The Temperance Movement / The Sheepdogs

The Waterfront, Norwich on Sunday 17 January 2016

A lot has transpired in the world of The Temperance Movement since I last caught them live here at The Waterfront in Norwich two or so years ago. Live, there has been a headline tour or two, prestigious slots supporting The Rolling Stones, and successful appearances at festivals such as Download and Ramblin' Man Fair. They have lost a key member and they have released a spectacular follow up to their magnificent 2013 self-titled debut album. Busy times indeed as the band continue to take plaudits and make fans as they begin a lengthy tour in support of new album 'White Bear'.

Tonight's show in a bitterly cold Norwich is night two of the tour, the band having kicked things off last night in Portsmouth. Last time around the band had The Graveltones supporting and there is an equally high calibre opening band along for this tour. As Canadians The Sheepdogs take to the stage, the venue is already bulging at the seams. Tonight's date is completely sold out and most people have arrived early to witness what promises to be a splendid evening of rock and roll.

I suspect that a good reason for the venue being packed from the beginning tonight is that some of the good folks of Norwich are already familiar with the work of The Sheepdogs. I however hold my hands up as uninitiated with their now ten year old career. As their performance gets underway I ask myself how it's taken this long for me to discover this great band. With a number of albums to draw from, the band aren't lacking in material and as such they get longer than the regular half hour opening set. In fact they put in a solid forty-five minutes of foot stomping rockers to get the crowd warmed up.

The band are so good tonight that I find myself asking whether our headliners will be able to reach the same level. Songs such as 'Southern Dreaming' please their fans and win over a horde of new followers as the band finish off their time on stage in style. As the band walk off the stage the venue erupts with appreciation for what has been a sublime start to the evening.

Our headliners tonight, The Temperance Movement, burst onto the classic rock scene back in 2012 and set the standard high with the following years self-titled debut album. As I mentioned previously that album brought about high profile tours and shows and established the group as a high quality proposition both live and on record. As the size of venues the band has played has grown, so the pressure on the band to follow up with a top drawer second album has also grown.

Album number two has taken it's time to arrive; especially given they were able to air 'Battle Lines' from it back in June 2014 at Download Festival. Matters weren't helped either by the exit of founding member, guitarist Luke Potashnick. The band though has answered any questions with the release of 'White Bear'. The album demonstrates an expansion of the sound of their debut and shows their determination to explore the possibilities of their collaboration.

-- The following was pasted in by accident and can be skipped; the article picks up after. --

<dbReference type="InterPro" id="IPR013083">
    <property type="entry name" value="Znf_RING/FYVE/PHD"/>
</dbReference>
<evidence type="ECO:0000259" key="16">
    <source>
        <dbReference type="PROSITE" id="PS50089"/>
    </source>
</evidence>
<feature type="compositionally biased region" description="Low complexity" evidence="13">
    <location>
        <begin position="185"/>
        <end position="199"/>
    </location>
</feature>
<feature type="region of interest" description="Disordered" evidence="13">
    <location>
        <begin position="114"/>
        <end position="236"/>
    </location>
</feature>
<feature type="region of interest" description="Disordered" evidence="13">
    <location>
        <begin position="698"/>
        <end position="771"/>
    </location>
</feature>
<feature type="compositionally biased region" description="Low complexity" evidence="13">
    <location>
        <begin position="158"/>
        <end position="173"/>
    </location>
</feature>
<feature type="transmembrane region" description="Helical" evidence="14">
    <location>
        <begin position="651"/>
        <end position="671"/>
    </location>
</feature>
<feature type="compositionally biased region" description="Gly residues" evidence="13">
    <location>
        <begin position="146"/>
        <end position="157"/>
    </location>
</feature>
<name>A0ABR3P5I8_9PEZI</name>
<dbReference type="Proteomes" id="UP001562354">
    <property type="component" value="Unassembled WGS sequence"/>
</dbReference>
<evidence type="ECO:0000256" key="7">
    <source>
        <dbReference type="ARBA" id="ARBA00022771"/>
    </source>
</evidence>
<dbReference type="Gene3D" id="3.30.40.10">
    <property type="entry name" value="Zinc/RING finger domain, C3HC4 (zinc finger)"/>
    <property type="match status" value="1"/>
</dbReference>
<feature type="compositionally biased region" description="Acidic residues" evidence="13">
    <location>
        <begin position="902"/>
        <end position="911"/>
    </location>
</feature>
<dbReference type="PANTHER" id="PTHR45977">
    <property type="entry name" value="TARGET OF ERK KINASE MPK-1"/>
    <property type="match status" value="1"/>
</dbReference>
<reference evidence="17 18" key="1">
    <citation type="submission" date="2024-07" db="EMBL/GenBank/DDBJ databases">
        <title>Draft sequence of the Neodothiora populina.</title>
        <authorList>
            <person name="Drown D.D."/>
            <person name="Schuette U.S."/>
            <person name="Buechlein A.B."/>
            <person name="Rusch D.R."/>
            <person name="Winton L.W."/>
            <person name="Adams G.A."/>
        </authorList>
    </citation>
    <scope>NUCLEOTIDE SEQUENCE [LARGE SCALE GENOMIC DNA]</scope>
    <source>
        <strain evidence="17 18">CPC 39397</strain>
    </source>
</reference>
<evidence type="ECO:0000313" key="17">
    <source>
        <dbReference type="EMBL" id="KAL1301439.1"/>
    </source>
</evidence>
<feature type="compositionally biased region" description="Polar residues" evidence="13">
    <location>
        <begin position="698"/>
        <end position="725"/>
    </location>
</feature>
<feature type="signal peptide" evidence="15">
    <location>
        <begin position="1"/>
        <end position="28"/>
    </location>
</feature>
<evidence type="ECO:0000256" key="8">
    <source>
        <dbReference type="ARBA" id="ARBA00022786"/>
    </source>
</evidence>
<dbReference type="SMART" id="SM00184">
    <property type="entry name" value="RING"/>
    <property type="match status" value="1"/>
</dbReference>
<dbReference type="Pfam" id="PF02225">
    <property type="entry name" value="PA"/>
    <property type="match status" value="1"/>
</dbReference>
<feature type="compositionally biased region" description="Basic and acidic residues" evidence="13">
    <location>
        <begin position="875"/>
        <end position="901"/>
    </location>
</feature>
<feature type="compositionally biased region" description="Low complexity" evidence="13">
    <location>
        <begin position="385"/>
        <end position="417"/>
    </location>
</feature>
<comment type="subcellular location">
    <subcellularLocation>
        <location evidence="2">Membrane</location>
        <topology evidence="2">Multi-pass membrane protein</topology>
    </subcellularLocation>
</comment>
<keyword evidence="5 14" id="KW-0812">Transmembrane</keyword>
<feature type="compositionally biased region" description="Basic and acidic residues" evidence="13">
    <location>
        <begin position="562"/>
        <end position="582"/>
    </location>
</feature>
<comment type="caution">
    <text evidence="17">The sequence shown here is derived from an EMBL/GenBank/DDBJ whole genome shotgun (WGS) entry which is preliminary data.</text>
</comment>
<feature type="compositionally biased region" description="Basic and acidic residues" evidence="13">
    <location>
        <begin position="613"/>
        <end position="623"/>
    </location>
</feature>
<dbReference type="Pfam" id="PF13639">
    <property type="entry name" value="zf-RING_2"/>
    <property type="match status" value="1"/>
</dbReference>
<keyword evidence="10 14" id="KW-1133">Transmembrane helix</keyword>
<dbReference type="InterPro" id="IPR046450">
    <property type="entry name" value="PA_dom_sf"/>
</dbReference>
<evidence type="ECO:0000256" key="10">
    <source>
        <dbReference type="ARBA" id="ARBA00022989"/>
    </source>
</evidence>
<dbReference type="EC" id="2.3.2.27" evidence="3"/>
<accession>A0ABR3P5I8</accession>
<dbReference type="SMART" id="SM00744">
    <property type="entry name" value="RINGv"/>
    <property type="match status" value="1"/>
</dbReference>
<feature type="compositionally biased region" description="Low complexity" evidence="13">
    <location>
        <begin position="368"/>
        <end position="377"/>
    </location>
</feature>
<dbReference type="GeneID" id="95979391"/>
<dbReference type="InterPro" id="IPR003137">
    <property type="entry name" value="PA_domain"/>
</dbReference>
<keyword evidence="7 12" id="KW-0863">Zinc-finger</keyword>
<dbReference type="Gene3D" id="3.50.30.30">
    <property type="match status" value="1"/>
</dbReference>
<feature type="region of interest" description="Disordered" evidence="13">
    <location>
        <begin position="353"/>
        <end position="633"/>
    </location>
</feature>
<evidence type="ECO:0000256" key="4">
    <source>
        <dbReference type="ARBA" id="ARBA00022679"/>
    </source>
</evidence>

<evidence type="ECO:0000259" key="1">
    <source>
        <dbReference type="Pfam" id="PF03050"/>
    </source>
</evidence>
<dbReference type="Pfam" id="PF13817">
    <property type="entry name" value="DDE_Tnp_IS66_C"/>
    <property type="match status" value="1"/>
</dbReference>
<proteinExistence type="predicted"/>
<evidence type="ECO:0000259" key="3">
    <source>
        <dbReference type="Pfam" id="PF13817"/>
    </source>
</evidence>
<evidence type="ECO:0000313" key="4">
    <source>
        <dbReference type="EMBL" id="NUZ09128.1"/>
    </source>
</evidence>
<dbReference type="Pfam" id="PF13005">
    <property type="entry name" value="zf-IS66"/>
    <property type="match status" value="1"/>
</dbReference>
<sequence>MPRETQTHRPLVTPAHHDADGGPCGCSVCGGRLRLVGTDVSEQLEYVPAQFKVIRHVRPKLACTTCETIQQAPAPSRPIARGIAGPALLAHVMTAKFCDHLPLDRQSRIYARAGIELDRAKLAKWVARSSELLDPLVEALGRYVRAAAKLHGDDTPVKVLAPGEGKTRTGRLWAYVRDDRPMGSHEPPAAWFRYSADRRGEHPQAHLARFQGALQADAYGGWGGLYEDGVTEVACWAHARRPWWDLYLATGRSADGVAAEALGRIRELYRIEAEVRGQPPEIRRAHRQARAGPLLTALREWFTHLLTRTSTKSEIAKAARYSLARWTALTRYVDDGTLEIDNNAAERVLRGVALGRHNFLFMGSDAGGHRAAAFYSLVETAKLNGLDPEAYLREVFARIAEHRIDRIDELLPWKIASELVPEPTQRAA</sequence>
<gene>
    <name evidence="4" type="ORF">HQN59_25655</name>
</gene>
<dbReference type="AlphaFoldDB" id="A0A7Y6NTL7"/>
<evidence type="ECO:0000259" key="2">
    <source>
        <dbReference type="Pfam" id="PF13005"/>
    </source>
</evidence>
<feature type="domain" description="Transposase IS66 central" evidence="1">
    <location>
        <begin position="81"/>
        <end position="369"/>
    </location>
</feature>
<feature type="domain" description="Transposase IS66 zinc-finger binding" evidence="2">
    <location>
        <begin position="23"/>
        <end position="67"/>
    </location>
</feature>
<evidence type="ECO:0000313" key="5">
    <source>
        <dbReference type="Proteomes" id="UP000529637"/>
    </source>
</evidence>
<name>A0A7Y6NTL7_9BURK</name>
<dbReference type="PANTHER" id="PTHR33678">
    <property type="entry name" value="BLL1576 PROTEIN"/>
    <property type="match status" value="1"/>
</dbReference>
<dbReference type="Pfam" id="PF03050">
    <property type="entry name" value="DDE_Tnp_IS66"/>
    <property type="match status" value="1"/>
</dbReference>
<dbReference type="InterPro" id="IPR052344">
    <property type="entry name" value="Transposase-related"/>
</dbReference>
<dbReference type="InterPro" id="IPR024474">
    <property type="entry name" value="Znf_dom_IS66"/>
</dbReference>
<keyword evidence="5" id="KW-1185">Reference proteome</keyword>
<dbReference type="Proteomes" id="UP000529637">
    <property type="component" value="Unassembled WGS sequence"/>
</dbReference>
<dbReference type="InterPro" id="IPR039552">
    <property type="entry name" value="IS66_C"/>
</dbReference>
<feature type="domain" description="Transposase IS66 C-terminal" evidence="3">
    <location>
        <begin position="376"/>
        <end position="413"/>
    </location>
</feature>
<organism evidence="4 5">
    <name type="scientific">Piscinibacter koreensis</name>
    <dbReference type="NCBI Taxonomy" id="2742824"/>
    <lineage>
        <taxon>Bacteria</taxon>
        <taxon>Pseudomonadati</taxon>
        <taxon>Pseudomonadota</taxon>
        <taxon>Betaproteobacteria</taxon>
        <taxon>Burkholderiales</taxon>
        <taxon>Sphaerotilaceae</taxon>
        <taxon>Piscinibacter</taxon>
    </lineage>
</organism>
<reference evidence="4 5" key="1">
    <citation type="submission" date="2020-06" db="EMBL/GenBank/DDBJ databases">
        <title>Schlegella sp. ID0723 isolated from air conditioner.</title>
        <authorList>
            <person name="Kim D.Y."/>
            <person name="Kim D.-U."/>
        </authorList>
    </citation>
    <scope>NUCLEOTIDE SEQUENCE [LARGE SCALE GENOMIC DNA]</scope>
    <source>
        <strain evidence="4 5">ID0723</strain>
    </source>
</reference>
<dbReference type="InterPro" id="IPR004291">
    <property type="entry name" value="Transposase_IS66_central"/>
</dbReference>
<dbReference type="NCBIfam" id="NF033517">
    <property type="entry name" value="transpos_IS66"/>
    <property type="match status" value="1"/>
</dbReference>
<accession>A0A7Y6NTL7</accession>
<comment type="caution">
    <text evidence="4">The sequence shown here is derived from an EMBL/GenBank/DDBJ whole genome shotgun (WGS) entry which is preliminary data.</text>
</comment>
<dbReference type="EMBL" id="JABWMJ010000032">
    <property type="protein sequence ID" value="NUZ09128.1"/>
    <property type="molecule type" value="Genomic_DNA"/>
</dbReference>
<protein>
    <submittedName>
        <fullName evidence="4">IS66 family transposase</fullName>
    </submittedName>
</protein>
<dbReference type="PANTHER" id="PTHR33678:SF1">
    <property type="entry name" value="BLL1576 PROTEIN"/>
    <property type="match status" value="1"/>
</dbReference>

The show tonight starts off with a couple of new tracks in 'Three Bulleits' and 'Oh Lorraine', which goes to prove the confidence the band has in their new album. Old favourite 'Midnight Black' then really gets the evening going and downplays any fears of their performance not living up to The Sheepdogs'. 'Be Lucky' and 'Modern Massacre' follow as the band continue a set that sees them switch between their two albums.

Frontman Phil Campbell is still the epicentre of the bands live shows as he pumps up the audience whilst serenading them with his powerful voice. Halfway through the show however sound issues start to interfere with both his mic and guitarist Paul Sayers' guitar and from my position in the crowd it becomes quite difficult to hear them properly. This issue may have ruined a show by a band of lesser talent but even through these issues they put in a great performance.

As the main set draws to a close the likes of 'Only Friend' and 'Take It Back' delight the crowd before the aforementioned 'Battle Lines' ends proceedings on a high. With cries of more from the crowd the band return for an encore of two more new numbers 'I Hope I'm Not Losing My Mind' and 'A Pleasant Peace I Feel'.

Beginning and ending the show with new songs really does evidence the faith the band have in 'White Bear'. Its faith well placed if you ask me and if the band continue along this trajectory then I can see only great things in their future. As for The Sheepdogs, they are no longer just North America's secret and with performances such as tonight's they will surely reap the rewards our country has to offer.

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article by: Paul Barnes

photos by: Denis Gorbatov

published: 19/01/2016 08:54